New Zealand’s central bank may broaden lending limits on property investors as Auckland’s housing boom spreads to other parts of the country, Deputy Governor Grant Spencer said.
Existing rules, which require investors in Auckland to have at least a 30 percent deposit for a mortgage, could be applied nationwide by the end of the year, Spencer said in a speech in Wellington Thursday. The RBNZ introduced so-called loan-to-value-ratios on all home lending in 2013 and last year tightened restrictions for investors in largest city Auckland, where house prices have surged 78 percent since 2007.
“Given the growing housing market pressures across the country one approach would be to adopt a single national LVR limit for investors,” Spencer said. “Given that the banks have much of the relevant systems work in place, we expect that such a measure could potentially be introduced by the end of the year.”
Nationally, New Zealand house prices jumped 13.5 percent in June from a year earlier, fueled by record-low borrowing costs and soaring immigration. While the RBNZ is unable to raise interest rates to curb demand because inflation remains stubbornly low, Spencer said cutting the official cash rate further also poses risks.
“Further reductions in the OCR could pose a risk to financial stability through their effect on credit growth and house prices,” he said. “While the outlook for CPI inflation will ultimately determine the future path of monetary policy, the trade-off against financial stability risk needs to be carefully considered.”
The New Zealand dollar rose on the remarks, trading as high as 71.97 U.S. cents from 71.50 before Spencer spoke. It bought 71.90 cents at 6:39 p.m. in Wellington.
The lending rules already introduced -- and new government regulations implemented Oct. 1 to tax capital gains on property held for less than two years -- helped slow the Auckland housing market late last year. Since then, prices in the city have picked up again, rising 4.7 percent in the three months ended June to a record average of $975,087. Nearly half of all sales went to investors, according to government property research company Quotable Value New Zealand.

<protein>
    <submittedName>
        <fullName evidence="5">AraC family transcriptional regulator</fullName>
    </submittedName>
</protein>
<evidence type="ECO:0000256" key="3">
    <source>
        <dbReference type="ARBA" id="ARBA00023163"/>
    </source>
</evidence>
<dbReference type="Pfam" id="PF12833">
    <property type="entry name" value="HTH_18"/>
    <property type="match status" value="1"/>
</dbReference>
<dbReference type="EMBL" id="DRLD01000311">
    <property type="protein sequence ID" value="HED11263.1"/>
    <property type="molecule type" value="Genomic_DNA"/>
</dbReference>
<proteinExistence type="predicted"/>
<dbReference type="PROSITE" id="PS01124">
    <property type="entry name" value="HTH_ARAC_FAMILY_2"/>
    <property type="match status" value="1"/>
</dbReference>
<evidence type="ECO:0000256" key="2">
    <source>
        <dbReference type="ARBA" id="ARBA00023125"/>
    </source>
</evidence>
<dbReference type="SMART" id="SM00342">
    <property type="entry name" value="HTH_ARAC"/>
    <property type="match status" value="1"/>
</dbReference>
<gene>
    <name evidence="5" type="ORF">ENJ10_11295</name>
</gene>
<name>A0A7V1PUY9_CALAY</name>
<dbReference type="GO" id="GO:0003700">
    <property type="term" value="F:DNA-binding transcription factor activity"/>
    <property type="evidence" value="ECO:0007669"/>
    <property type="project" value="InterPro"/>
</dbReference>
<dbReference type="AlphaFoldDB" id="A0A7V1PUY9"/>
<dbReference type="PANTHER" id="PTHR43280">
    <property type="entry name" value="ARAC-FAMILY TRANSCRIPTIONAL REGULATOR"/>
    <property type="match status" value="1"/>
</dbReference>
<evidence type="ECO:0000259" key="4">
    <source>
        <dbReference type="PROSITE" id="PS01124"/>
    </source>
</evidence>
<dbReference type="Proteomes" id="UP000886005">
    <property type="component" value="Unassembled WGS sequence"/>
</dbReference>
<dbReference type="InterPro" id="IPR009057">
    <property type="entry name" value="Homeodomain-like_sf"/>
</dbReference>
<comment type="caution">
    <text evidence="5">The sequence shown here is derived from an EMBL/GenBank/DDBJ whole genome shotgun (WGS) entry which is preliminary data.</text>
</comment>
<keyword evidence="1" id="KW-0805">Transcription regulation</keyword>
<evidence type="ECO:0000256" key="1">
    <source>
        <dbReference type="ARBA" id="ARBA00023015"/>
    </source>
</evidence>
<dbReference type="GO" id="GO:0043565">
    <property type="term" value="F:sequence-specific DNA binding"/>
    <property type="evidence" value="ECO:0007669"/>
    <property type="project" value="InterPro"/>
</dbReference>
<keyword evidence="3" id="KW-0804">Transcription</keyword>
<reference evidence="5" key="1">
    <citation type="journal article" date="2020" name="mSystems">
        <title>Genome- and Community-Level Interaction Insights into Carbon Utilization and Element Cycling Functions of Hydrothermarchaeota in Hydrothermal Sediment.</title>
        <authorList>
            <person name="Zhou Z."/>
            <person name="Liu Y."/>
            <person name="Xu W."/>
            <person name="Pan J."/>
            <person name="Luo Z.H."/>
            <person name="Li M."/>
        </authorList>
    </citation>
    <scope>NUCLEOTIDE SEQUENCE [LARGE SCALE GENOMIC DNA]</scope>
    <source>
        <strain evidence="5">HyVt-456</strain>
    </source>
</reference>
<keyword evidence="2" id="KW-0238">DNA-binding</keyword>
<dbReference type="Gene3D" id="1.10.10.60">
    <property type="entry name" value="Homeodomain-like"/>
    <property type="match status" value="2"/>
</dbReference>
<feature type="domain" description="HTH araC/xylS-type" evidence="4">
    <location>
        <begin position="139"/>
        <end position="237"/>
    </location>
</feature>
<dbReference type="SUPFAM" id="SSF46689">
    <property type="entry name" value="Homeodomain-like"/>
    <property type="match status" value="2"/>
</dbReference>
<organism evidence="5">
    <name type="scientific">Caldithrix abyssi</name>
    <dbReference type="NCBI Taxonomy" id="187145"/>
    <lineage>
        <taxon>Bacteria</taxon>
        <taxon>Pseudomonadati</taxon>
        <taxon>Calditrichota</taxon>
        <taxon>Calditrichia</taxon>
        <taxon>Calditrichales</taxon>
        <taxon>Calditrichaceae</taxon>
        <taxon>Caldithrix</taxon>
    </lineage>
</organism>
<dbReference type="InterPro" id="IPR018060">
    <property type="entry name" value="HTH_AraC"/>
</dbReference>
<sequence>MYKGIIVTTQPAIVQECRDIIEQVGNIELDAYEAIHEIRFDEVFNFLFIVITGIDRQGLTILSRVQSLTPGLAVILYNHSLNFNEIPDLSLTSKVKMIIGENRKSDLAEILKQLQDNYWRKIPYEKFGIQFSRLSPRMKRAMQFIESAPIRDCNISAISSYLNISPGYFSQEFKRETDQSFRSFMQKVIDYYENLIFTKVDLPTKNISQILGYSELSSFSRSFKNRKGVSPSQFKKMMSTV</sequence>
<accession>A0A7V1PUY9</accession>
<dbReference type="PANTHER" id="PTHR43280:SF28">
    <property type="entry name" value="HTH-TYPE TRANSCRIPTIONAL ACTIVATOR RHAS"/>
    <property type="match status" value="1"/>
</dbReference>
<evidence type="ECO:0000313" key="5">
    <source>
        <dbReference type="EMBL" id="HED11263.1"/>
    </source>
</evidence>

In addition, prices in other cities are climbing rapidly amid a housing shortage and as investors in Auckland look elsewhere. In the North Island city of Hamilton, prices rocketed 29 percent in June from a year earlier, Quotable Value data showed this week.
“The proportion of sales to investors nationally has grown from 34 percent in January to 39 percent in May this year,” Spencer said. “Investors have effectively used equity generated by increased valuations on their existing portfolios to raise the larger deposits needed for new acquisitions.”
The central bank is also investigating the possible use of debt-to-income ratios similar to those employed in the U.K. Spencer said the RBNZ intends to consult with banks on the viability of a DTI policy and data issues before making a decision on implementation.
Earlier this week, Prime Minister John Key urged the Reserve Bank to “get on with it” with regard to new measures to curb investor activity in the housing market, as his political opponents claim housing affordability has become a national crisis.
Spencer said the issue requires a “broad policy response” and the underlying housing shortage “needs to be urgently addressed.”